Testing & Turnover
The very reason for the popularity of RAD is because it focuses more on testing and turnover. Each prototype is tested by the user and feedback is collected. This feedback is used to modify the existing project structure and implement changes in accordance with the user interaction with the prototype. The test process is iterated for each prototype leading to fewer bugs in the final application.
The next phase involves review and analysis of data objects in relation to the business model. The attributes of these data sets are defined and their relevance to the business is clearly mapped out.
The data sets and business models are aligned to create a flow of information for different models. The process for development and change both are specified. In this stage, the process structure for adding, deleting, modifying or retrieving a data set are set in place.
Advantages of Rapid Application Development:
Since the entire project is divided into modules and each module is treated as a separate prototype the time spent in delivering is considerably reduced. Each prototype undergoes a separate testing phase and all components are finally winded together to create the final application. This ensures faster delivery of the software with lesser bugs.
2.Faster Market Analysis:
Since each prototype can be tested by its end user it becomes easier to survey the prospects for suggestions and improvements. Any change is easy to incorporate as it will affect one model of the application and not the entire development in one go.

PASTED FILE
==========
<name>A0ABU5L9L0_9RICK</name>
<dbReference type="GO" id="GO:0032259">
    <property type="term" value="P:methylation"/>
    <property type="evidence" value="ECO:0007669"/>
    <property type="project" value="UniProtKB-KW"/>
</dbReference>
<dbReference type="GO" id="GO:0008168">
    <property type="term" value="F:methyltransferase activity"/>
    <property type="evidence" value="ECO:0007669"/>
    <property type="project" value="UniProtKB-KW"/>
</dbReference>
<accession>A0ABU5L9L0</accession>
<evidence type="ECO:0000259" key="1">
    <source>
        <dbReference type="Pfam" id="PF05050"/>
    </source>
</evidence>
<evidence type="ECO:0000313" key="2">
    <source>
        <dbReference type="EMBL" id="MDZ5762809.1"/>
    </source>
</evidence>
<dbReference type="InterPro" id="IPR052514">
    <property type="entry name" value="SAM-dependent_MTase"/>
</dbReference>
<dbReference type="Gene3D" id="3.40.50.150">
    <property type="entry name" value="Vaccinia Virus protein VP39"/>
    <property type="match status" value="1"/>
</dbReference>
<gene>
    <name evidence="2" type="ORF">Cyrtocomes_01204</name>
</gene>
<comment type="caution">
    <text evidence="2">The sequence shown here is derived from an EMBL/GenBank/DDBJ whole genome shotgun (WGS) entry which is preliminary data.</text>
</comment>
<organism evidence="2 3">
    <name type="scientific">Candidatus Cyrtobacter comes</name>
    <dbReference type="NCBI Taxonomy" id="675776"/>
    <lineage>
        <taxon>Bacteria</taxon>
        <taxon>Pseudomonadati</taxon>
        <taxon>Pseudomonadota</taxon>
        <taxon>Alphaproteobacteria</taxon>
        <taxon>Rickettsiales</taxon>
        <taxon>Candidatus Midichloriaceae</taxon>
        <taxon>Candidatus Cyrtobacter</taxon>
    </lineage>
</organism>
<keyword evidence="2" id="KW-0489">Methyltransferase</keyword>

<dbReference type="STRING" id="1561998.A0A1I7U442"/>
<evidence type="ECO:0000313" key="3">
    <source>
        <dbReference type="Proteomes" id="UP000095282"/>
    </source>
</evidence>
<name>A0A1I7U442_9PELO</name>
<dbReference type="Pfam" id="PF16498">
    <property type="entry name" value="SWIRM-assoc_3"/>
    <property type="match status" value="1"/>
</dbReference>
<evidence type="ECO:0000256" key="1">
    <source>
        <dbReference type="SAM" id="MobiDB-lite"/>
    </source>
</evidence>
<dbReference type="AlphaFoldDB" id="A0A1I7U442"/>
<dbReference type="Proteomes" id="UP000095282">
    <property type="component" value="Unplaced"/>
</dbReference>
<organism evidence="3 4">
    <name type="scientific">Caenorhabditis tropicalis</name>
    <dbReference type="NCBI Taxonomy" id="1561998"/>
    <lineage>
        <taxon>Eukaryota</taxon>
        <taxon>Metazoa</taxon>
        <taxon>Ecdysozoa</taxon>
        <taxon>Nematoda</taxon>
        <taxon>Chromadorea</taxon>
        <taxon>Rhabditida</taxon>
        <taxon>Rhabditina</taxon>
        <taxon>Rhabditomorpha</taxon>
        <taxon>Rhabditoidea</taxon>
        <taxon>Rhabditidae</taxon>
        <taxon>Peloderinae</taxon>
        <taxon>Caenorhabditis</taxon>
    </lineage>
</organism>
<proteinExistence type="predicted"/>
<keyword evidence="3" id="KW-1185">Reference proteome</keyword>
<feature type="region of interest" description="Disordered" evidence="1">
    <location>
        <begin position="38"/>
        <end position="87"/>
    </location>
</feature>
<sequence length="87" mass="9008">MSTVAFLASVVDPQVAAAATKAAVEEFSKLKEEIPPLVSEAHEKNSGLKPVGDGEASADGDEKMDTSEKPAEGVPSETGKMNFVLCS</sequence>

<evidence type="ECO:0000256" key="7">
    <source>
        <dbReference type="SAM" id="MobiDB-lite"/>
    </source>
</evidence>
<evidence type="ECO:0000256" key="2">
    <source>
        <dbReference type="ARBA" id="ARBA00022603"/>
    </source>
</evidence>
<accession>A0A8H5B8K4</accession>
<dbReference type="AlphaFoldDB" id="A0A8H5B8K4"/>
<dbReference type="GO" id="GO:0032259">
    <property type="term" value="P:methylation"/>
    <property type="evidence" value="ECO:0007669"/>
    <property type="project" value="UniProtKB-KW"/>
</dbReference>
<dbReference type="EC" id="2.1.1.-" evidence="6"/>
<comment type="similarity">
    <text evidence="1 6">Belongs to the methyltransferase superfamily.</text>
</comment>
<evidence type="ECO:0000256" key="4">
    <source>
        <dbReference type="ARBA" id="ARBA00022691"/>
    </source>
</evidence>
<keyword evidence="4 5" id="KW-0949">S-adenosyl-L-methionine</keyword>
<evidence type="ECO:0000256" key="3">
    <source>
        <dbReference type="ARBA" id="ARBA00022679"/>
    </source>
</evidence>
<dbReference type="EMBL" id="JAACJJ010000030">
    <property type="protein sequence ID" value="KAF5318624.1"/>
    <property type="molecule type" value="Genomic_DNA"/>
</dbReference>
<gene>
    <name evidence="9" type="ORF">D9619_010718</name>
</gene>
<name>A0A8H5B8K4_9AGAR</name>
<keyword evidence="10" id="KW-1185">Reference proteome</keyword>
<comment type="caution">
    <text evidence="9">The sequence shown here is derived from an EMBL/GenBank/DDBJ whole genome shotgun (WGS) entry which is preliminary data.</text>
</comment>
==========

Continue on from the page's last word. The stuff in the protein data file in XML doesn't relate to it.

In traditional waterfall development, app development delays can result in very late arrival of the product. The idea might become obsolete or get stolen by the competitors. By using the MVP philosophy of development the need and psychology of the user are analyzed and further development is carried on only if the market seems fit.
4.Ease to incorporate changes:
Several elements of the application are processed at the same time. Since there is no process form of management, the application changes are easier to incorporate. Unlike waterfall development, the developers need not take a back step if changes are suggested in the product.
All the modules of the application are integrated from the very beginning leading to lesser issues in the final integration process. This leads to fewer bugs because all modules are properly synchronized from the very beginning.
When to use Rapid Application Development?
Rapid Application requires highly skilled developers, more budget and can only be implemented on large projects which can be splitted into modules. Also, it is not recommended to use this practice if it is difficult to collect user responses because the whole point of rapid application development is to collect user responses and move development forward accordingly.